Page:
During that period, numerous repairs were also made at the Herring Run Tavern which included painting, plastering and the purchase of lime for masonry. At the Eutaw Grist Mill, Ann hired Alexander Paul to construct a new water wheel and as well as purchased a new mill saw from the Baltimore firm of Gillingham and Jessup. Given the purchase of the mill saw and the construction of a new water wheel, it appears Ann Hall decided to expand the services provided at the Eutaw mill to include both milling and lumber processing.
The guardian account from 1844 to 1846 also include details on repairs and improvements at the Eutaw mansion house. They included the purchase of lathes, horse hair, and lime as well as several cases of nails from Baltimore City merchants John Brian and Joseph Willey. The purchase of these items suggest Ann Hall required repairs to walls within the Eutaw house. Other supplies likely intended for repairs within the house included the contracting of E.P. Gaines for iron work and Zachariah Burgan for lumber. Other expenses incurred during that period included two years of state tax as well as over $200 in grinding done at the Eutaw Mill by the tenant leasing the property. The milling expense incurred by Ann Hall suggests either the family continued to farm at least a portion of Eutaw following Benedict’s death or perhaps the family received grain as part payment from tenants leasing land at Eutaw.
The final guardian account recorded by Ann Hall covered the three years from March of 1846 to March of 1849. In that time, Ann had sold two of the tracts her late husband inherited from his father, Josias Carvel Hall. The sale of one of the properties, Spesutie Island was advertised in the American and Commercial Daily Advertiser on August 24, 1844. As Ann Hall collected rents from the property in the previous guardian account (1844-1846), it appears it took a bit of time to find a buyer. The second property, Hall’s Park, was also sold before March of 1844, although the purchaser of that property is unknown. The final Harford County tract, Parks and Island, remained as part of the estate during this period and Ann Hall collected ground rents amounting to $3,087.00 over the three-year period.
In total, Ann Hall collected $7433.73 in income from the various properties at Eutaw as well as from Parks and Island. The income also includes other miscellaneous revenue from the sale of timber, rents from a Mr. Thomas Hanaway, as well as $120.00 for the income generated from several of the servants enslaved at Eutaw. From Eutaw itself, Ann Hall continued to collected revenue from the lease of the Columbia Mill, Herring Run Tavern, and the Eutaw Mill. She also received income from the various tenant properties on Eutaw over the three-year period. Whereas in previous years, the guardian accounts indicated the name of each individual leasing Eutaw lots, this final account lumped all rents into a single line item of ground rents.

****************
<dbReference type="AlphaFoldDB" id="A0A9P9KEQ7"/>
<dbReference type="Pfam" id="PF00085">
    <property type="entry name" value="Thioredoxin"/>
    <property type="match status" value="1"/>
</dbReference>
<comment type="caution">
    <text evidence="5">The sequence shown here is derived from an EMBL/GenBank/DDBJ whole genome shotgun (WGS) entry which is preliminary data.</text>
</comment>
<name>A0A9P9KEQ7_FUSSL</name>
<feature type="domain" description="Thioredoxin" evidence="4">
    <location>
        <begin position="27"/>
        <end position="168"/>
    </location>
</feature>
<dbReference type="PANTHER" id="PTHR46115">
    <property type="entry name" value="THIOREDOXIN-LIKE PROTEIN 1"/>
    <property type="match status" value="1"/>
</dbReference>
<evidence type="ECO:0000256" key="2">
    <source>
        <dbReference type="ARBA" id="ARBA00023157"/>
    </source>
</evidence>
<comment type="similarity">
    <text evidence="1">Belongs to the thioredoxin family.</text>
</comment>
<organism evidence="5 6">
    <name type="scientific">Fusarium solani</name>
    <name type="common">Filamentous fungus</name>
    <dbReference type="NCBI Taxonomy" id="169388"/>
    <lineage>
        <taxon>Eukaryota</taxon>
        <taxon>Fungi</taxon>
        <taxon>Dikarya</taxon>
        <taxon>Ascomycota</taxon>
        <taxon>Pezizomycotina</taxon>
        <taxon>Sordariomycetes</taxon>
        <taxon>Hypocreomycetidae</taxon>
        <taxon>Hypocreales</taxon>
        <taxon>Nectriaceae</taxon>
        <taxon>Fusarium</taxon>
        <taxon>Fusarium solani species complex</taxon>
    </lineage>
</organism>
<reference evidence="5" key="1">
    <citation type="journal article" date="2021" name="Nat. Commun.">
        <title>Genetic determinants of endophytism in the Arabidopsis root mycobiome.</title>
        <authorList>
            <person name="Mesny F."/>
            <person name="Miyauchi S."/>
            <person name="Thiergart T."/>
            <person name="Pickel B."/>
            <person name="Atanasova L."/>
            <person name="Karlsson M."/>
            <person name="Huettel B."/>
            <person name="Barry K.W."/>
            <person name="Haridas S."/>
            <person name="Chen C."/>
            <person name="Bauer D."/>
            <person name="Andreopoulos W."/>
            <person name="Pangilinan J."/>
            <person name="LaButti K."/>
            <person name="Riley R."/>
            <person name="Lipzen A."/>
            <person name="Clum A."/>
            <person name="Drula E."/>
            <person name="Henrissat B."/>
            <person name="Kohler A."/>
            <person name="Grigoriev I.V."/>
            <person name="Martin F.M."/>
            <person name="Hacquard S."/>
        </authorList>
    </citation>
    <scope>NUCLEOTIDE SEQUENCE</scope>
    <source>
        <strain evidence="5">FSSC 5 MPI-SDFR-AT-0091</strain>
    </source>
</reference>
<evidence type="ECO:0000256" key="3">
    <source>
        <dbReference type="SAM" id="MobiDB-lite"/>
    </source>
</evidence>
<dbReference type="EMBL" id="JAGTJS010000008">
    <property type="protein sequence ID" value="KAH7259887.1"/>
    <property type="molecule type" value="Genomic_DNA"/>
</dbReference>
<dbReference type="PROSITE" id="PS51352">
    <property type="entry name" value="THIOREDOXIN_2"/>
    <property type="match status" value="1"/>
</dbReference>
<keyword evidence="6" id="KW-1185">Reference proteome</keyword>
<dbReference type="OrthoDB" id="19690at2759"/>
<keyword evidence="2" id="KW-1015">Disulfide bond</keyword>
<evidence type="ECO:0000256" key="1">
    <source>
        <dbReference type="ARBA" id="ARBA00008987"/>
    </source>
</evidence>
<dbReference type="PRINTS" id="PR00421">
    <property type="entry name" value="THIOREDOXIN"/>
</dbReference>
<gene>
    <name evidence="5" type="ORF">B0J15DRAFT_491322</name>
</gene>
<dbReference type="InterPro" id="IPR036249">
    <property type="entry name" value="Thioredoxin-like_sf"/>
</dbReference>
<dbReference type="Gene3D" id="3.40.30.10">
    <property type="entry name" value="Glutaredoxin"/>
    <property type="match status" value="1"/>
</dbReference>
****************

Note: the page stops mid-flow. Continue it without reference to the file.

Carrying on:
Expenses from the third guardian account indicated far fewer expenditures from the previous account, suggesting the repairs undertaken from 1844 to 1846 likely represented a comprehensive refurbishing of the properties at Eutaw rather than those completed on an as need basis. As such, far fewer repairs were required on the property from 1846 to 1849. Of those maintenance expenses completed during this last three-year period, most seem to indicate general service repairs. They included work done on the properties by Aquilla D. Keen and John Cunningham, lime from Robert Wilson, and the purchase of lumber from Hugh McElderry. Other expenses included work from Thomas Hanney for the rewalling of the well and the purchase of new mill stones for Eutaw Mill from the firm of James Cheston & Son and the hardware from another Baltimore firm, Maellinger & Gorsuch.
One final expense includes the purchase of clover and other seed from Aquilla D. Keen, suggesting Ann Hall chose to cultivate the fields at Eutaw rather than lease the property to tenants as in years past. This possibility is further supported by the absence of rental incomes for the farm in the accounting of 1846 and 1847, although it appears at least a portion of the farmable land was leased to Thomas Hanaway in 1848. One other final item of note from the last guardian account was the absence of rents collected from Ann Hall, herself, for the lease of the Eutaw mansion house. Other contemporary accounts indicate Ann and the family remained residents of Eutaw during this period so the absence of a rental fee for the house may have been an error, or perhaps the court no longer required her to lease her own home from the estate of her deceased husband.